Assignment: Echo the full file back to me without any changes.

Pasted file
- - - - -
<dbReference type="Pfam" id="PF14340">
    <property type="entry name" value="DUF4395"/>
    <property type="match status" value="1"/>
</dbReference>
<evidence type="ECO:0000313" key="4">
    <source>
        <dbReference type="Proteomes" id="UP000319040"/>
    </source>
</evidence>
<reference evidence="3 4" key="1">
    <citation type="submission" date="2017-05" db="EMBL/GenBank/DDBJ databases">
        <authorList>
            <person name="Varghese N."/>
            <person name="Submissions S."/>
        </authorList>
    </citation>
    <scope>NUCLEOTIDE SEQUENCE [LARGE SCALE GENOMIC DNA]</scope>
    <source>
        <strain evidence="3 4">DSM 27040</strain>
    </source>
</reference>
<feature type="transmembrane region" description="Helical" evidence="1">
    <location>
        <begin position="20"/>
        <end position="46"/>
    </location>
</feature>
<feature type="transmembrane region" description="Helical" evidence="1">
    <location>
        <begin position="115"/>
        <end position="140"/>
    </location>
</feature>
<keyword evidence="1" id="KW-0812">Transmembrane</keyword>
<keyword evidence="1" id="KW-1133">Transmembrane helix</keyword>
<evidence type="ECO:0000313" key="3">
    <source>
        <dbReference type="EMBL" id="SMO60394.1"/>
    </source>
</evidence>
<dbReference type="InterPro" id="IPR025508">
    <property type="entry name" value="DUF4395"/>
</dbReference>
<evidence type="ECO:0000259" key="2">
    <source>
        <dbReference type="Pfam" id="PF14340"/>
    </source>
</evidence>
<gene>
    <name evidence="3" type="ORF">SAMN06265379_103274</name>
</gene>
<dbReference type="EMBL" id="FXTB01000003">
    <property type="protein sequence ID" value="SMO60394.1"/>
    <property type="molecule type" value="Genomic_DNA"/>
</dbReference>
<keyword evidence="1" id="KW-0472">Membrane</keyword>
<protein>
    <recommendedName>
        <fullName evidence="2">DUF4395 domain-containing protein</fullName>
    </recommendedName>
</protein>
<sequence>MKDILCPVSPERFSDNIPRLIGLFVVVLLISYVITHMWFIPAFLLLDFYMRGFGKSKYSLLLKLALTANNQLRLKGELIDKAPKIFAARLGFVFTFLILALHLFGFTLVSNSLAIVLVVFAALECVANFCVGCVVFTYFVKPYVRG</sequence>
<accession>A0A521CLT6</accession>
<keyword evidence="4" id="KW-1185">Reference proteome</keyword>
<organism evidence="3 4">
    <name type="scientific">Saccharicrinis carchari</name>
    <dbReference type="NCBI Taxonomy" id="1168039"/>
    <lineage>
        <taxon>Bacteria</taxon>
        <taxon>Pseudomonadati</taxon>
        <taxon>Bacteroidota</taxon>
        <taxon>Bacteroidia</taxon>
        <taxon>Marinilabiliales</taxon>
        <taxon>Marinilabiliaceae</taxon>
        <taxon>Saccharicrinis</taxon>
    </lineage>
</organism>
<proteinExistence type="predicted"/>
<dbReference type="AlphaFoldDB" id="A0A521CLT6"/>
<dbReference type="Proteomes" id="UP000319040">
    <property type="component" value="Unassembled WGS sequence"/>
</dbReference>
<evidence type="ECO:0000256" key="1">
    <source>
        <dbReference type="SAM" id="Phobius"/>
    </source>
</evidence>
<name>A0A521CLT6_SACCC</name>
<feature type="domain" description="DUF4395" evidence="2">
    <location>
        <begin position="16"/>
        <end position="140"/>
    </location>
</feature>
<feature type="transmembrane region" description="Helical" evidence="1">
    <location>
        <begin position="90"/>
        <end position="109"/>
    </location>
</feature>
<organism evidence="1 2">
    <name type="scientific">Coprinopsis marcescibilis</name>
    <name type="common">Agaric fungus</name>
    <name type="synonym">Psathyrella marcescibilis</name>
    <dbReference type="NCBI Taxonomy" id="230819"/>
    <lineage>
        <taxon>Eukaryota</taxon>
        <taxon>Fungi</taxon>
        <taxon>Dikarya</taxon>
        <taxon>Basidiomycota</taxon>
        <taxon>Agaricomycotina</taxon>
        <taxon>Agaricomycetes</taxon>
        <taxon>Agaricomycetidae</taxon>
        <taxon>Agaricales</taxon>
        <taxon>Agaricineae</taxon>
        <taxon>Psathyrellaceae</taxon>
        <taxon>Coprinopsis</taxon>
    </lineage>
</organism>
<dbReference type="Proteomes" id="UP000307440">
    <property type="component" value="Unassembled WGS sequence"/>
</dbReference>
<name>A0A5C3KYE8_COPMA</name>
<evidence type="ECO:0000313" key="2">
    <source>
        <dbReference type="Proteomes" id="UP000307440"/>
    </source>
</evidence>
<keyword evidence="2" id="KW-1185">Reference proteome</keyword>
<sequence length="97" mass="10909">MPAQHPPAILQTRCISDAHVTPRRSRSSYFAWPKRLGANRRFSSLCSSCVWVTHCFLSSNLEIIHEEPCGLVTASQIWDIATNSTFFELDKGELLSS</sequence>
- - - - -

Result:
<dbReference type="Pfam" id="PF14340">
    <property type="entry name" value="DUF4395"/>
    <property type="match status" value="1"/>
</dbReference>
<evidence type="ECO:0000313" key="4">
    <source>
        <dbReference type="Proteomes" id="UP000319040"/>
    </source>
</evidence>
<reference evidence="3 4" key="1">
    <citation type="submission" date="2017-05" db="EMBL/GenBank/DDBJ databases">
        <authorList>
            <person name="Varghese N."/>
            <person name="Submissions S."/>
        </authorList>
    </citation>
    <scope>NUCLEOTIDE SEQUENCE [LARGE SCALE GENOMIC DNA]</scope>
    <source>
        <strain evidence="3 4">DSM 27040</strain>
    </source>
</reference>
<feature type="transmembrane region" description="Helical" evidence="1">
    <location>
        <begin position="20"/>
        <end position="46"/>
    </location>
</feature>
<feature type="transmembrane region" description="Helical" evidence="1">
    <location>
        <begin position="115"/>
        <end position="140"/>
    </location>
</feature>
<keyword evidence="1" id="KW-0812">Transmembrane</keyword>
<keyword evidence="1" id="KW-1133">Transmembrane helix</keyword>
<evidence type="ECO:0000313" key="3">
    <source>
        <dbReference type="EMBL" id="SMO60394.1"/>
    </source>
</evidence>
<dbReference type="InterPro" id="IPR025508">
    <property type="entry name" value="DUF4395"/>
</dbReference>
<evidence type="ECO:0000259" key="2">
    <source>
        <dbReference type="Pfam" id="PF14340"/>
    </source>
</evidence>
<gene>
    <name evidence="3" type="ORF">SAMN06265379_103274</name>
</gene>
<dbReference type="EMBL" id="FXTB01000003">
    <property type="protein sequence ID" value="SMO60394.1"/>
    <property type="molecule type" value="Genomic_DNA"/>
</dbReference>
<keyword evidence="1" id="KW-0472">Membrane</keyword>
<protein>
    <recommendedName>
        <fullName evidence="2">DUF4395 domain-containing protein</fullName>
    </recommendedName>
</protein>
<sequence>MKDILCPVSPERFSDNIPRLIGLFVVVLLISYVITHMWFIPAFLLLDFYMRGFGKSKYSLLLKLALTANNQLRLKGELIDKAPKIFAARLGFVFTFLILALHLFGFTLVSNSLAIVLVVFAALECVANFCVGCVVFTYFVKPYVRG</sequence>
<accession>A0A521CLT6</accession>
<keyword evidence="4" id="KW-1185">Reference proteome</keyword>
<organism evidence="3 4">
    <name type="scientific">Saccharicrinis carchari</name>
    <dbReference type="NCBI Taxonomy" id="1168039"/>
    <lineage>
        <taxon>Bacteria</taxon>
        <taxon>Pseudomonadati</taxon>
        <taxon>Bacteroidota</taxon>
        <taxon>Bacteroidia</taxon>
        <taxon>Marinilabiliales</taxon>
        <taxon>Marinilabiliaceae</taxon>
        <taxon>Saccharicrinis</taxon>
    </lineage>
</organism>
<proteinExistence type="predicted"/>
<dbReference type="AlphaFoldDB" id="A0A521CLT6"/>
<dbReference type="Proteomes" id="UP000319040">
    <property type="component" value="Unassembled WGS sequence"/>
</dbReference>
<evidence type="ECO:0000256" key="1">
    <source>
        <dbReference type="SAM" id="Phobius"/>
    </source>
</evidence>
<name>A0A521CLT6_SACCC</name>
<feature type="domain" description="DUF4395" evidence="2">
    <location>
        <begin position="16"/>
        <end position="140"/>
    </location>
</feature>
<feature type="transmembrane region" description="Helical" evidence="1">
    <location>
        <begin position="90"/>
        <end position="109"/>
    </location>
</feature>
<organism evidence="1 2">
    <name type="scientific">Coprinopsis marcescibilis</name>
    <name type="common">Agaric fungus</name>
    <name type="synonym">Psathyrella marcescibilis</name>
    <dbReference type="NCBI Taxonomy" id="230819"/>
    <lineage>
        <taxon>Eukaryota</taxon>
        <taxon>Fungi</taxon>
        <taxon>Dikarya</taxon>
        <taxon>Basidiomycota</taxon>
        <taxon>Agaricomycotina</taxon>
        <taxon>Agaricomycetes</taxon>
        <taxon>Agaricomycetidae</taxon>
        <taxon>Agaricales</taxon>
        <taxon>Agaricineae</taxon>
        <taxon>Psathyrellaceae</taxon>
        <taxon>Coprinopsis</taxon>
    </lineage>
</organism>
<dbReference type="Proteomes" id="UP000307440">
    <property type="component" value="Unassembled WGS sequence"/>
</dbReference>
<name>A0A5C3KYE8_COPMA</name>
<evidence type="ECO:0000313" key="2">
    <source>
        <dbReference type="Proteomes" id="UP000307440"/>
    </source>
</evidence>
<keyword evidence="2" id="KW-1185">Reference proteome</keyword>
<sequence length="97" mass="10909">MPAQHPPAILQTRCISDAHVTPRRSRSSYFAWPKRLGANRRFSSLCSSCVWVTHCFLSSNLEIIHEEPCGLVTASQIWDIATNSTFFELDKGELLSS</sequence>